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April 16, 2020
The recent volatility in the public markets has many investors reeling. If you’ve spoken with your financial advisor recently, you’ve likely heard something along the lines of “a long-term disciplined approach to investing with a well-diversified portfolio is the best strategy for financial success”. It’s also probable that your advisor has suggested an investment portfolio consisting almost entirely of mutual funds. Some funds will invest primarily in a myriad of stocks, while others will expose you to fixed income securities such as bonds and CDs. Based on your investing time horizon and risk you’ll receive a recommended “target asset mix”. This mix is usually illustrated as a pie chart that provides what your advisor believes is an appropriate mix of equities, fixed income securities, and cash. By purchasing multiple investments that correspond to each sliver of the pie, you’re considered by many to have a well-diversified portfolio. In other words, you’re ascribing to the age-old adage of not having all your eggs in one basket.
Once you’ve determined your ideal target asset mix, you or your advisor is faced with the decision to choose between active or passively managed mutual funds. An actively managed fund is one where the manager attempts to outperform the market by buying and selling different investments based on their investment strategy. A passive fund, often referred to as an index fund, simply tries to mimic a specific index such as the S&P 500 by purchasing most of the holdings in the index.
With actively managed funds, you’re betting that a manager is skilled or lucky enough to outperform the market consistently – a statistically unlikely feat to accomplish. With index funds, you aren’t even attempting to outperform the market. In fact, if you had owned all 505 stocks that comprise the S&P 500, seemingly enough companies to be diversified, you would be down 12.35% YTD ending March 31st.
While NuView clients and advisors who refer clients to NuView certainly don’t eschew the diversification that mutual funds can provide, they don’t believe they’re the sole component of an all-weather portfolio. They believe a crucial component of shielding their portfolio from the volatility of the market is missing. What do you do to mitigate the risk of investing in the public markets? The answer is simple. You invest outside the realm of the public markets. NuView clients and many savvy independent advisors implement a self-directed IRA as part of their overall portfolio to provide for additional diversification and the possibility of higher returns.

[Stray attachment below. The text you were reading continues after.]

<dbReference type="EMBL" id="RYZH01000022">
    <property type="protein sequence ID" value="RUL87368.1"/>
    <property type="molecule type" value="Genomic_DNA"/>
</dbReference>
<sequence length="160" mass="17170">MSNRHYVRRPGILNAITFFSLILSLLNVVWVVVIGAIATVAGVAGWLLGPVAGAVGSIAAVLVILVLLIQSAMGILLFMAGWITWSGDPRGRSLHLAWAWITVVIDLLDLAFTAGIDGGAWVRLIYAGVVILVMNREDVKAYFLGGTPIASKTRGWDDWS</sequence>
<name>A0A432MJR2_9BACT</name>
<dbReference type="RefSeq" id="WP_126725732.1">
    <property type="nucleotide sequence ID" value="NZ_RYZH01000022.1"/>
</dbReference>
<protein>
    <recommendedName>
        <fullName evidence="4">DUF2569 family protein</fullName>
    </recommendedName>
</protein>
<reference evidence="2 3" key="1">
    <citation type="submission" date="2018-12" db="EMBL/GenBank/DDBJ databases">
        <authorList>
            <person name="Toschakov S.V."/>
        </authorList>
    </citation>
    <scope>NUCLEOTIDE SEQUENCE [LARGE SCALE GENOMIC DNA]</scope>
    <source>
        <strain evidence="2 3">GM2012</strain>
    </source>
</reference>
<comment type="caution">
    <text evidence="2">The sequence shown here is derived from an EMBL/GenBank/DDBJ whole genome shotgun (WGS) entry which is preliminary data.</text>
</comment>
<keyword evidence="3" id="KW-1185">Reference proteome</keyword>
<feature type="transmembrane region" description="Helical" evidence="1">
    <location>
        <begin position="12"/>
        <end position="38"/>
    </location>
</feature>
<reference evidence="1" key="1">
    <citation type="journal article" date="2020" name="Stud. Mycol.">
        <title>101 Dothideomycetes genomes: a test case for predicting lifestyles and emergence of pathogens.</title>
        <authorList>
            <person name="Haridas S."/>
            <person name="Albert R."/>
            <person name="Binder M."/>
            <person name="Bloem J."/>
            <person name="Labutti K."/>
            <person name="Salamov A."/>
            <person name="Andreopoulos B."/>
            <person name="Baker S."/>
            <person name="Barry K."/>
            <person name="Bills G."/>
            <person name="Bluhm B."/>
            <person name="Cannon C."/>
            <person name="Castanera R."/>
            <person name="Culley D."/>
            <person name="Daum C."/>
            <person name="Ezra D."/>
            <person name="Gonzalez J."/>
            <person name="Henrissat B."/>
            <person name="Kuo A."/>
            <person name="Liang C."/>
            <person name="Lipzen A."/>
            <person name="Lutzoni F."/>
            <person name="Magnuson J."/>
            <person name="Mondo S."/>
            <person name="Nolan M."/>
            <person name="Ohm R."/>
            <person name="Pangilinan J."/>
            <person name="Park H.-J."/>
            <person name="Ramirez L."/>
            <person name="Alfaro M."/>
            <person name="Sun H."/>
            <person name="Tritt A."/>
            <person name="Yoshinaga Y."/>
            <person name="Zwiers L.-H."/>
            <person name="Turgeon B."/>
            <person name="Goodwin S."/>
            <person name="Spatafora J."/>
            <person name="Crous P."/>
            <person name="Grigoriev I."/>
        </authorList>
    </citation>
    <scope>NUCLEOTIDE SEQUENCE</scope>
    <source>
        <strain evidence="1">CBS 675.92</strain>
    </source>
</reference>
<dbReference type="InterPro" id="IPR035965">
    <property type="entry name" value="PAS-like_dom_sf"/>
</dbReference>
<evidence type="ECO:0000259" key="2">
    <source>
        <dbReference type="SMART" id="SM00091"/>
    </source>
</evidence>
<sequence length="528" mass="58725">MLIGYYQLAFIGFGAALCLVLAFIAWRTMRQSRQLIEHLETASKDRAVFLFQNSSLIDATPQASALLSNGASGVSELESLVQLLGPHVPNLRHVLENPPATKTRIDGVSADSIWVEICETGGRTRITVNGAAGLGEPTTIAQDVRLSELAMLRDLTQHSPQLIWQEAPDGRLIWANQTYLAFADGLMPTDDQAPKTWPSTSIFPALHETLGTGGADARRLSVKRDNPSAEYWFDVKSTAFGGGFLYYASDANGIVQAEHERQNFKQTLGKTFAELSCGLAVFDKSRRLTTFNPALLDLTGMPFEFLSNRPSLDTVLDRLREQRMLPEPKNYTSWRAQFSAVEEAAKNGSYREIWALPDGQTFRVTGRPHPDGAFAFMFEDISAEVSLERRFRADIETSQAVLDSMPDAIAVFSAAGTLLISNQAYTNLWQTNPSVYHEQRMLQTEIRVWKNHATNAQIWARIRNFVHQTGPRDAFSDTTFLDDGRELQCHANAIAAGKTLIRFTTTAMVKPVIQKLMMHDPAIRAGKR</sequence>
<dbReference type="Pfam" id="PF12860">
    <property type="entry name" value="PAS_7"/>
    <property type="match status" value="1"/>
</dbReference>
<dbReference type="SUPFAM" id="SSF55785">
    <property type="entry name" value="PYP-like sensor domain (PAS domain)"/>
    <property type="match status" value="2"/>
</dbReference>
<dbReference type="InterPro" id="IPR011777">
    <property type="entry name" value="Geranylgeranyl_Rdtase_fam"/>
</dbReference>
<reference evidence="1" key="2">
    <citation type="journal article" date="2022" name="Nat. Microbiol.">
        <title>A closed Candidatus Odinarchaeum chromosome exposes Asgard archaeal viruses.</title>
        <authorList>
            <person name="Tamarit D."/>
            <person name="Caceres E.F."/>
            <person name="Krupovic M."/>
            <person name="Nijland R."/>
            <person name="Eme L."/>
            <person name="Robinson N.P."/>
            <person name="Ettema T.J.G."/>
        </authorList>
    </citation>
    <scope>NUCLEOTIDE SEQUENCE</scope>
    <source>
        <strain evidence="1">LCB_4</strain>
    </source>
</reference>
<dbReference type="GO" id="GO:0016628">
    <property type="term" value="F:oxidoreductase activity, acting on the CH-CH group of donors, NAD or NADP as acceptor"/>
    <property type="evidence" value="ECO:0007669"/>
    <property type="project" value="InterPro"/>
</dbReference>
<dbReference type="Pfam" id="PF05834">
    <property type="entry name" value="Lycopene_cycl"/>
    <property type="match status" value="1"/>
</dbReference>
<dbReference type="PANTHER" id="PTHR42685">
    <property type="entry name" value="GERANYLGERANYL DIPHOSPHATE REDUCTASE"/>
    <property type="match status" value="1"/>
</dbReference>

Self-directed IRA account holders are typically confident, independent decision-makers who leverage their expertise to make unique investments into asset classes such as real estate, private equity, private lending, precious metals, and cryptocurrency. In fact, there are very few assets that can’t be owned by a self-directed IRA. In addition to offering additional diversification, self-directed investors take comfort in understanding what it is they’re investing into. It was the famous mutual fund manager Peter Lynch who said, “Know what you own, and know why you own it”. While that isn’t the case for most investors, this advice rings true for self-directed investors. If you’re interested in broadening your investment horizon and feel that you would benefit from having more choices and more control over your hard-earned retirement dollars, consider how a self-directed IRA might play a significant role on your path to accumulating wealth and financial freedom.
Director, Business Development